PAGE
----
Ardmore 25, 1988, G&CArdmore, as you probably know, is one of the few distilleries in the Speyside known for peated malt—though it is rarely smoky to the extent of the peated Islays and others of that ilk. There’s not a lot of Ardmore available, either officially or from the indies, and so I’m always on the lookout for any new bottles. I don’t really know who Gordon & Company are; until I came across some of their bottles on Whiskybase a few months ago I had never heard of them or their “Pearls of Scotland” line which includes this Ardmore. If you know who they are or if they have any relationship to Gordon & Macphail please let me know via the comments.

Anyway, as I like Ardmore a lot, and as I’ve never had an Ardmore of this age before, I was very interested but didn’t want to commit to a full bottle until I’d tried a sample. Of course, after purchasing the samples I completely forgot about them and so am very pleased to discover that this is still in stock at Whiskybase. Of course, if I like it a lot I won’t post the review till I’ve secured a bottle for myself. You’re welcome! Continue reading

Highland Park 15

highlandpark15Situated between the more famous 12 and 18 year olds in Highland Park’s core range, the 15 year old tends to get lost in the shuffle. I know a lot of people who’ve had a lot of Highland Park but have not tried it. It may be, I suppose, that it’s not as widely available as its siblings or that it falls into an awkward price category, being neither entry-level not qualifying as a “special” purchase. As it happens it is different from the 12 yo and the 18 yo in production terms as well: as Gerry Tosh is quoted as saying on this blog’s review from 2010, whereas the 12 yo and the 18 yo are aged primarily in sherry casks made of European oak, the 15 yo is aged predominantly in sherry casks made of American oak.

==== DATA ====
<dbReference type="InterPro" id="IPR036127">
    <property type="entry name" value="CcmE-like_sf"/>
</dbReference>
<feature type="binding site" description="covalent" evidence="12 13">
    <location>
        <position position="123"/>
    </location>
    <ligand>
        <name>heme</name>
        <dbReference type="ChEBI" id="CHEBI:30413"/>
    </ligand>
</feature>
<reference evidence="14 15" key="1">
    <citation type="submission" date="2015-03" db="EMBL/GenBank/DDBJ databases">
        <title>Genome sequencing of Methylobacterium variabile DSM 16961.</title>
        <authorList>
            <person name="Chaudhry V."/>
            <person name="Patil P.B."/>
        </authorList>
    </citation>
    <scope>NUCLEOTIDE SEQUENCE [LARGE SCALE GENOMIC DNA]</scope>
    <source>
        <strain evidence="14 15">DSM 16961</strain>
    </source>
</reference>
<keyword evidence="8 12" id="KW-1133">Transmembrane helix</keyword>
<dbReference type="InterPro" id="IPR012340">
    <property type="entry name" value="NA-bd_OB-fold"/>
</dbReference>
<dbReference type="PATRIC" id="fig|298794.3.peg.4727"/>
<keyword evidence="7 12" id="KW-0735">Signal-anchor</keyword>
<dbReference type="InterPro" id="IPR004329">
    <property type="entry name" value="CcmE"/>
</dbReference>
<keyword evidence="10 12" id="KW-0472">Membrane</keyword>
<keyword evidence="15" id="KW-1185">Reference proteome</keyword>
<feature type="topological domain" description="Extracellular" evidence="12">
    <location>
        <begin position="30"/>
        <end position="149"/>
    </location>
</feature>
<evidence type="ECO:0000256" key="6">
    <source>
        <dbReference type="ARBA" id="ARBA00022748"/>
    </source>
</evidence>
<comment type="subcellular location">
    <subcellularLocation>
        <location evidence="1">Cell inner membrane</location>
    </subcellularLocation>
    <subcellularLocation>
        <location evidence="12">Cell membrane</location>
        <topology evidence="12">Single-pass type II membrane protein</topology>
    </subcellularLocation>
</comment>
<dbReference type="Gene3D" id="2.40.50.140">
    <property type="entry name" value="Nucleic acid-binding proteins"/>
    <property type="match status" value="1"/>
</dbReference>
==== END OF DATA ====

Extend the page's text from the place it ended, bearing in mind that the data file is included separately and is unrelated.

I’m not really sure, by the way, what the status of this expression is. I’d heard rumours a couple of years ago that it was being discontinued, but it’s still listed on the distillery’s website and is still widely available in Minnesota. Continue reading

Glenmorangie Signet

Glenmorangie SignetHere is another of Glenmorangie’s special edition whiskies (though this is, I think, an ongoing small batch release). Unlike the Ealanta, the Signet carries no age statement, but like it it has somewhat unusual origins. Whereas the Ealanta’s claim to difference is its 19 years in virgin oak casks, the Signet’s claim to fame is both the use of roasted “chocolate barley” malt as well as “designer bespoke casks”. What exactly makes the casks different or how much of the malt used is the special kind, I’m not sure. The information is probably out there but I’m too lazy to check. I’m not in the business of providing information, after all, only unreliable reviews.

I’ve had the Signet before and liked it a lot. On that occasion I bemoaned its asking price (about $180 in most US markets) which is, in my opinion, out of keeping with its quality: it’s good but it’s not that good, and I’ve never really been tempted to get a full bottle. However, I have wanted to taste it again and so when another sample swap provided an opportunity, I took it. Continue reading

Piccolo III

sucklingpigOkay, so we like Piccolo a lot. Despite (or perhaps because of) the fact that we can only manage one restaurant dinner in the cities each month (living an hour south, with small kids, and a limited fine dining budget) we’ve now eaten at Piccolo three times this year, passing up the opportunity to eat at other local luminaries that we have not yet visited (Corner Table, Meritage), visited in a while (Heartland, 112 Eatery), or which we used to revisit regularly in the past (Alma). What can I say, Doug Flicker’s modernist soul food (though the restaurant might not describe it this way) is in our sweet spot. We haven’t always loved everything we’ve eaten at every meal there but it’s always a stimulating experience. Continue reading